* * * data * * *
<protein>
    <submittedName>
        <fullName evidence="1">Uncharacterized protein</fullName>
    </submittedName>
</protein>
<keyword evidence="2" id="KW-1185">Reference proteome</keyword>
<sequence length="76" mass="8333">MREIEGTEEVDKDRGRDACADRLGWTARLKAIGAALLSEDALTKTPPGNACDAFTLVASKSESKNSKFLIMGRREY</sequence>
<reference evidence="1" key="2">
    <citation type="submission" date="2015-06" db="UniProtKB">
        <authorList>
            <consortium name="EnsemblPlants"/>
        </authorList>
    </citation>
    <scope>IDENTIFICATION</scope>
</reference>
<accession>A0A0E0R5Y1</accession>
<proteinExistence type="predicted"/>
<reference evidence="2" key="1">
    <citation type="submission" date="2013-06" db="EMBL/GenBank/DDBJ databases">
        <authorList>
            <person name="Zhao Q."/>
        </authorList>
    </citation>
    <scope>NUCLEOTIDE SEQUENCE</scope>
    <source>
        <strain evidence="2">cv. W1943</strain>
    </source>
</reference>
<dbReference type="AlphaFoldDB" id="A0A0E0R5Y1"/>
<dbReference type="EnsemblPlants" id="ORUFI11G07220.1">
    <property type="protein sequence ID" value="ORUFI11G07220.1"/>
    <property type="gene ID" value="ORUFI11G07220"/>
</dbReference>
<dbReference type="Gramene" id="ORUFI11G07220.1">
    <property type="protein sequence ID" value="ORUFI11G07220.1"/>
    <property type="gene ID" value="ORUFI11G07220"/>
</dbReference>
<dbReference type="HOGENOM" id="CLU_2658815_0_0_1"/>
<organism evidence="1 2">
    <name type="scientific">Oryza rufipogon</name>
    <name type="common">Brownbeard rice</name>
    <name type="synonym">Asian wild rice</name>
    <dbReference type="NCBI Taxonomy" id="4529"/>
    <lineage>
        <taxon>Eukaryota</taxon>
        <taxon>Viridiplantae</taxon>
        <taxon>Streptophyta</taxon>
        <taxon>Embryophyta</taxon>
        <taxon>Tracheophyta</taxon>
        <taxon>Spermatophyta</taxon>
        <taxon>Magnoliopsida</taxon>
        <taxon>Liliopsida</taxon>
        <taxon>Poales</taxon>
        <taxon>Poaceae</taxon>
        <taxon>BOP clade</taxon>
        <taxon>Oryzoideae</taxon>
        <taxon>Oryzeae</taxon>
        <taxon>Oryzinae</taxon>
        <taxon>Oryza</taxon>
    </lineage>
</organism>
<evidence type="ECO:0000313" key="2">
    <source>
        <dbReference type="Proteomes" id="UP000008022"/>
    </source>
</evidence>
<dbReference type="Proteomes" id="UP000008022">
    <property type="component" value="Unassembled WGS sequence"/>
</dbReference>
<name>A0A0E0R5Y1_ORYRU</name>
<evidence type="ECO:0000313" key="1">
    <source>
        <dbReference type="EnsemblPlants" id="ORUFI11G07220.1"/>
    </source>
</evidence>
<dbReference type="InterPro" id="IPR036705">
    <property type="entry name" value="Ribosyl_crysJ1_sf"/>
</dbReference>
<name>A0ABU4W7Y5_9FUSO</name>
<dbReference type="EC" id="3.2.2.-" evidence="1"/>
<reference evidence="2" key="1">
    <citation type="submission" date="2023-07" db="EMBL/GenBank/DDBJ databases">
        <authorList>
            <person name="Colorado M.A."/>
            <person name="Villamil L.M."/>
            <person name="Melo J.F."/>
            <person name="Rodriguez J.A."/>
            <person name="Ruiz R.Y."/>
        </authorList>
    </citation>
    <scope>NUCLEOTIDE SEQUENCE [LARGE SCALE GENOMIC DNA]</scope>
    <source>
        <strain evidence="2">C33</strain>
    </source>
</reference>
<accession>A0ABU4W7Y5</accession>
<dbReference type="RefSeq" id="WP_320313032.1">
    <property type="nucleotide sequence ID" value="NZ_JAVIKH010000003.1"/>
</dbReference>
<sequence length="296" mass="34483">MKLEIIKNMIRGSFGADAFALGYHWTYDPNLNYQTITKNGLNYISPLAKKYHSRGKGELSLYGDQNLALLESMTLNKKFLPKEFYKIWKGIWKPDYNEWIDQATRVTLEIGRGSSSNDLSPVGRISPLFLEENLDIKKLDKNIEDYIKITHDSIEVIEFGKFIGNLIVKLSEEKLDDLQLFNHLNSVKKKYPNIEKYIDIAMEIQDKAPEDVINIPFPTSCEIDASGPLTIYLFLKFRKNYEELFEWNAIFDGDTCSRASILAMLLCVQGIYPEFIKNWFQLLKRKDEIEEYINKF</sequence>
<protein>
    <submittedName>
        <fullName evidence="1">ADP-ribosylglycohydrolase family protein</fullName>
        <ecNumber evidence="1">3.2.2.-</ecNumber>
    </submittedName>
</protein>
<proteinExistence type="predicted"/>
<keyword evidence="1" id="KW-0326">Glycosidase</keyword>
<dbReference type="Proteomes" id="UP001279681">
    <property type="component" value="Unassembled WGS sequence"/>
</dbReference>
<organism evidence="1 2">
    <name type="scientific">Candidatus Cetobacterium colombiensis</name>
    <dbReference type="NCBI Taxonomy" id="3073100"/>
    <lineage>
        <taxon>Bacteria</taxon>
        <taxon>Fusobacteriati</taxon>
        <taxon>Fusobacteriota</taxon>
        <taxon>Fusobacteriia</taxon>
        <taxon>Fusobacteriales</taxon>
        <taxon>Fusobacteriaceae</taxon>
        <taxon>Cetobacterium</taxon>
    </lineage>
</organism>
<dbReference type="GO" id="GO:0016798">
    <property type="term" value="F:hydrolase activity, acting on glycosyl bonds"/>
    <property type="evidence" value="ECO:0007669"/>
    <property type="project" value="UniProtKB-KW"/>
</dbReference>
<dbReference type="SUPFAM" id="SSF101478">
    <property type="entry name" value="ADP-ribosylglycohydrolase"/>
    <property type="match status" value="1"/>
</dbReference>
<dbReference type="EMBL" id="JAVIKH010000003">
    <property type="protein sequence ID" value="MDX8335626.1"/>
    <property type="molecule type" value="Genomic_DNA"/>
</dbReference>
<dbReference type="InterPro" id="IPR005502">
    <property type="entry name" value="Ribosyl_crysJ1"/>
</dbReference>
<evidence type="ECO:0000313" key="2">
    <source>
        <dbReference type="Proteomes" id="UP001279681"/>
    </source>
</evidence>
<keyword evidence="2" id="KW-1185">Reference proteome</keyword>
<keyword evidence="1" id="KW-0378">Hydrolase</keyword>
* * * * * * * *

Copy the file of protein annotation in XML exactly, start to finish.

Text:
<protein>
    <submittedName>
        <fullName evidence="1">Uncharacterized protein</fullName>
    </submittedName>
</protein>
<keyword evidence="2" id="KW-1185">Reference proteome</keyword>
<sequence length="76" mass="8333">MREIEGTEEVDKDRGRDACADRLGWTARLKAIGAALLSEDALTKTPPGNACDAFTLVASKSESKNSKFLIMGRREY</sequence>
<reference evidence="1" key="2">
    <citation type="submission" date="2015-06" db="UniProtKB">
        <authorList>
            <consortium name="EnsemblPlants"/>
        </authorList>
    </citation>
    <scope>IDENTIFICATION</scope>
</reference>
<accession>A0A0E0R5Y1</accession>
<proteinExistence type="predicted"/>
<reference evidence="2" key="1">
    <citation type="submission" date="2013-06" db="EMBL/GenBank/DDBJ databases">
        <authorList>
            <person name="Zhao Q."/>
        </authorList>
    </citation>
    <scope>NUCLEOTIDE SEQUENCE</scope>
    <source>
        <strain evidence="2">cv. W1943</strain>
    </source>
</reference>
<dbReference type="AlphaFoldDB" id="A0A0E0R5Y1"/>
<dbReference type="EnsemblPlants" id="ORUFI11G07220.1">
    <property type="protein sequence ID" value="ORUFI11G07220.1"/>
    <property type="gene ID" value="ORUFI11G07220"/>
</dbReference>
<dbReference type="Gramene" id="ORUFI11G07220.1">
    <property type="protein sequence ID" value="ORUFI11G07220.1"/>
    <property type="gene ID" value="ORUFI11G07220"/>
</dbReference>
<dbReference type="HOGENOM" id="CLU_2658815_0_0_1"/>
<organism evidence="1 2">
    <name type="scientific">Oryza rufipogon</name>
    <name type="common">Brownbeard rice</name>
    <name type="synonym">Asian wild rice</name>
    <dbReference type="NCBI Taxonomy" id="4529"/>
    <lineage>
        <taxon>Eukaryota</taxon>
        <taxon>Viridiplantae</taxon>
        <taxon>Streptophyta</taxon>
        <taxon>Embryophyta</taxon>
        <taxon>Tracheophyta</taxon>
        <taxon>Spermatophyta</taxon>
        <taxon>Magnoliopsida</taxon>
        <taxon>Liliopsida</taxon>
        <taxon>Poales</taxon>
        <taxon>Poaceae</taxon>
        <taxon>BOP clade</taxon>
        <taxon>Oryzoideae</taxon>
        <taxon>Oryzeae</taxon>
        <taxon>Oryzinae</taxon>
        <taxon>Oryza</taxon>
    </lineage>
</organism>
<evidence type="ECO:0000313" key="2">
    <source>
        <dbReference type="Proteomes" id="UP000008022"/>
    </source>
</evidence>
<dbReference type="Proteomes" id="UP000008022">
    <property type="component" value="Unassembled WGS sequence"/>
</dbReference>
<name>A0A0E0R5Y1_ORYRU</name>
<evidence type="ECO:0000313" key="1">
    <source>
        <dbReference type="EnsemblPlants" id="ORUFI11G07220.1"/>
    </source>
</evidence>
<dbReference type="InterPro" id="IPR036705">
    <property type="entry name" value="Ribosyl_crysJ1_sf"/>
</dbReference>
<name>A0ABU4W7Y5_9FUSO</name>
<dbReference type="EC" id="3.2.2.-" evidence="1"/>
<reference evidence="2" key="1">
    <citation type="submission" date="2023-07" db="EMBL/GenBank/DDBJ databases">
        <authorList>
            <person name="Colorado M.A."/>
            <person name="Villamil L.M."/>
            <person name="Melo J.F."/>
            <person name="Rodriguez J.A."/>
            <person name="Ruiz R.Y."/>
        </authorList>
    </citation>
    <scope>NUCLEOTIDE SEQUENCE [LARGE SCALE GENOMIC DNA]</scope>
    <source>
        <strain evidence="2">C33</strain>
    </source>
</reference>
<accession>A0ABU4W7Y5</accession>
<dbReference type="RefSeq" id="WP_320313032.1">
    <property type="nucleotide sequence ID" value="NZ_JAVIKH010000003.1"/>
</dbReference>
<sequence length="296" mass="34483">MKLEIIKNMIRGSFGADAFALGYHWTYDPNLNYQTITKNGLNYISPLAKKYHSRGKGELSLYGDQNLALLESMTLNKKFLPKEFYKIWKGIWKPDYNEWIDQATRVTLEIGRGSSSNDLSPVGRISPLFLEENLDIKKLDKNIEDYIKITHDSIEVIEFGKFIGNLIVKLSEEKLDDLQLFNHLNSVKKKYPNIEKYIDIAMEIQDKAPEDVINIPFPTSCEIDASGPLTIYLFLKFRKNYEELFEWNAIFDGDTCSRASILAMLLCVQGIYPEFIKNWFQLLKRKDEIEEYINKF</sequence>
<protein>
    <submittedName>
        <fullName evidence="1">ADP-ribosylglycohydrolase family protein</fullName>
        <ecNumber evidence="1">3.2.2.-</ecNumber>
    </submittedName>
</protein>
<proteinExistence type="predicted"/>
<keyword evidence="1" id="KW-0326">Glycosidase</keyword>
<dbReference type="Proteomes" id="UP001279681">
    <property type="component" value="Unassembled WGS sequence"/>
</dbReference>
<organism evidence="1 2">
    <name type="scientific">Candidatus Cetobacterium colombiensis</name>
    <dbReference type="NCBI Taxonomy" id="3073100"/>
    <lineage>
        <taxon>Bacteria</taxon>
        <taxon>Fusobacteriati</taxon>
        <taxon>Fusobacteriota</taxon>
        <taxon>Fusobacteriia</taxon>
        <taxon>Fusobacteriales</taxon>
        <taxon>Fusobacteriaceae</taxon>
        <taxon>Cetobacterium</taxon>
    </lineage>
</organism>
<dbReference type="GO" id="GO:0016798">
    <property type="term" value="F:hydrolase activity, acting on glycosyl bonds"/>
    <property type="evidence" value="ECO:0007669"/>
    <property type="project" value="UniProtKB-KW"/>
</dbReference>
<dbReference type="SUPFAM" id="SSF101478">
    <property type="entry name" value="ADP-ribosylglycohydrolase"/>
    <property type="match status" value="1"/>
</dbReference>
<dbReference type="EMBL" id="JAVIKH010000003">
    <property type="protein sequence ID" value="MDX8335626.1"/>
    <property type="molecule type" value="Genomic_DNA"/>
</dbReference>
<dbReference type="InterPro" id="IPR005502">
    <property type="entry name" value="Ribosyl_crysJ1"/>
</dbReference>
<evidence type="ECO:0000313" key="2">
    <source>
        <dbReference type="Proteomes" id="UP001279681"/>
    </source>
</evidence>
<keyword evidence="2" id="KW-1185">Reference proteome</keyword>
<keyword evidence="1" id="KW-0378">Hydrolase</keyword>